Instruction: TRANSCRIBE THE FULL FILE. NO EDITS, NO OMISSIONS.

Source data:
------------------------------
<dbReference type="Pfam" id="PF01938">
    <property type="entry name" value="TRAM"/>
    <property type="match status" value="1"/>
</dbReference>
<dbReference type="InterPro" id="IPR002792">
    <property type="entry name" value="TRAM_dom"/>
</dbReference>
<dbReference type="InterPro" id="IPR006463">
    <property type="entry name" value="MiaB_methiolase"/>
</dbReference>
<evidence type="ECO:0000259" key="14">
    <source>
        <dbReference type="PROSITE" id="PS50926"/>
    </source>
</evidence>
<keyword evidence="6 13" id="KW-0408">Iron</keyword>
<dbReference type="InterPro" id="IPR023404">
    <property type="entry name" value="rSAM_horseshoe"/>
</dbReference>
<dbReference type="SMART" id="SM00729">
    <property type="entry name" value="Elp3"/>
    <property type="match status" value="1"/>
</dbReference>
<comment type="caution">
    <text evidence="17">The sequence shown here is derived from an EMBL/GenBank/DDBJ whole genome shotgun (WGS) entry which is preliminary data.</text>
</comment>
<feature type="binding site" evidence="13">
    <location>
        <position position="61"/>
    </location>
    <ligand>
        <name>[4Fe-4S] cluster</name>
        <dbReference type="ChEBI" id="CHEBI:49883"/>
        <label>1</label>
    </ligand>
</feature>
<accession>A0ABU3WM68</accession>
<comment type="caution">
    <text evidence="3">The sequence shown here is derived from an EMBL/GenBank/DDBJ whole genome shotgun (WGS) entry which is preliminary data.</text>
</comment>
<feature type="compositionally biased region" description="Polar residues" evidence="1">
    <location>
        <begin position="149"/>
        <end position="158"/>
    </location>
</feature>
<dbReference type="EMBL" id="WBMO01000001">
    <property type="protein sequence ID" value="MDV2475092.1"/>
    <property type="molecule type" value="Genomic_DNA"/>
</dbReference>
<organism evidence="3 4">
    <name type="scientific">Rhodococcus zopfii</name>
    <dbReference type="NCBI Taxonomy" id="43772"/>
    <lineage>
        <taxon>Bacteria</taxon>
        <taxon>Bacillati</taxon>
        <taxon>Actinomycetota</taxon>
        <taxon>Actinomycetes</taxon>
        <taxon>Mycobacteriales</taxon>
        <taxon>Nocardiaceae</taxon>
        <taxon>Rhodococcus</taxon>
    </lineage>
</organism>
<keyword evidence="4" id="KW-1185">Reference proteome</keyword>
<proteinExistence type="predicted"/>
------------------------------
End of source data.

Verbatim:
<dbReference type="Pfam" id="PF01938">
    <property type="entry name" value="TRAM"/>
    <property type="match status" value="1"/>
</dbReference>
<dbReference type="InterPro" id="IPR002792">
    <property type="entry name" value="TRAM_dom"/>
</dbReference>
<dbReference type="InterPro" id="IPR006463">
    <property type="entry name" value="MiaB_methiolase"/>
</dbReference>
<evidence type="ECO:0000259" key="14">
    <source>
        <dbReference type="PROSITE" id="PS50926"/>
    </source>
</evidence>
<keyword evidence="6 13" id="KW-0408">Iron</keyword>
<dbReference type="InterPro" id="IPR023404">
    <property type="entry name" value="rSAM_horseshoe"/>
</dbReference>
<dbReference type="SMART" id="SM00729">
    <property type="entry name" value="Elp3"/>
    <property type="match status" value="1"/>
</dbReference>
<comment type="caution">
    <text evidence="17">The sequence shown here is derived from an EMBL/GenBank/DDBJ whole genome shotgun (WGS) entry which is preliminary data.</text>
</comment>
<feature type="binding site" evidence="13">
    <location>
        <position position="61"/>
    </location>
    <ligand>
        <name>[4Fe-4S] cluster</name>
        <dbReference type="ChEBI" id="CHEBI:49883"/>
        <label>1</label>
    </ligand>
</feature>
<accession>A0ABU3WM68</accession>
<comment type="caution">
    <text evidence="3">The sequence shown here is derived from an EMBL/GenBank/DDBJ whole genome shotgun (WGS) entry which is preliminary data.</text>
</comment>
<feature type="compositionally biased region" description="Polar residues" evidence="1">
    <location>
        <begin position="149"/>
        <end position="158"/>
    </location>
</feature>
<dbReference type="EMBL" id="WBMO01000001">
    <property type="protein sequence ID" value="MDV2475092.1"/>
    <property type="molecule type" value="Genomic_DNA"/>
</dbReference>
<organism evidence="3 4">
    <name type="scientific">Rhodococcus zopfii</name>
    <dbReference type="NCBI Taxonomy" id="43772"/>
    <lineage>
        <taxon>Bacteria</taxon>
        <taxon>Bacillati</taxon>
        <taxon>Actinomycetota</taxon>
        <taxon>Actinomycetes</taxon>
        <taxon>Mycobacteriales</taxon>
        <taxon>Nocardiaceae</taxon>
        <taxon>Rhodococcus</taxon>
    </lineage>
</organism>
<keyword evidence="4" id="KW-1185">Reference proteome</keyword>
<proteinExistence type="predicted"/>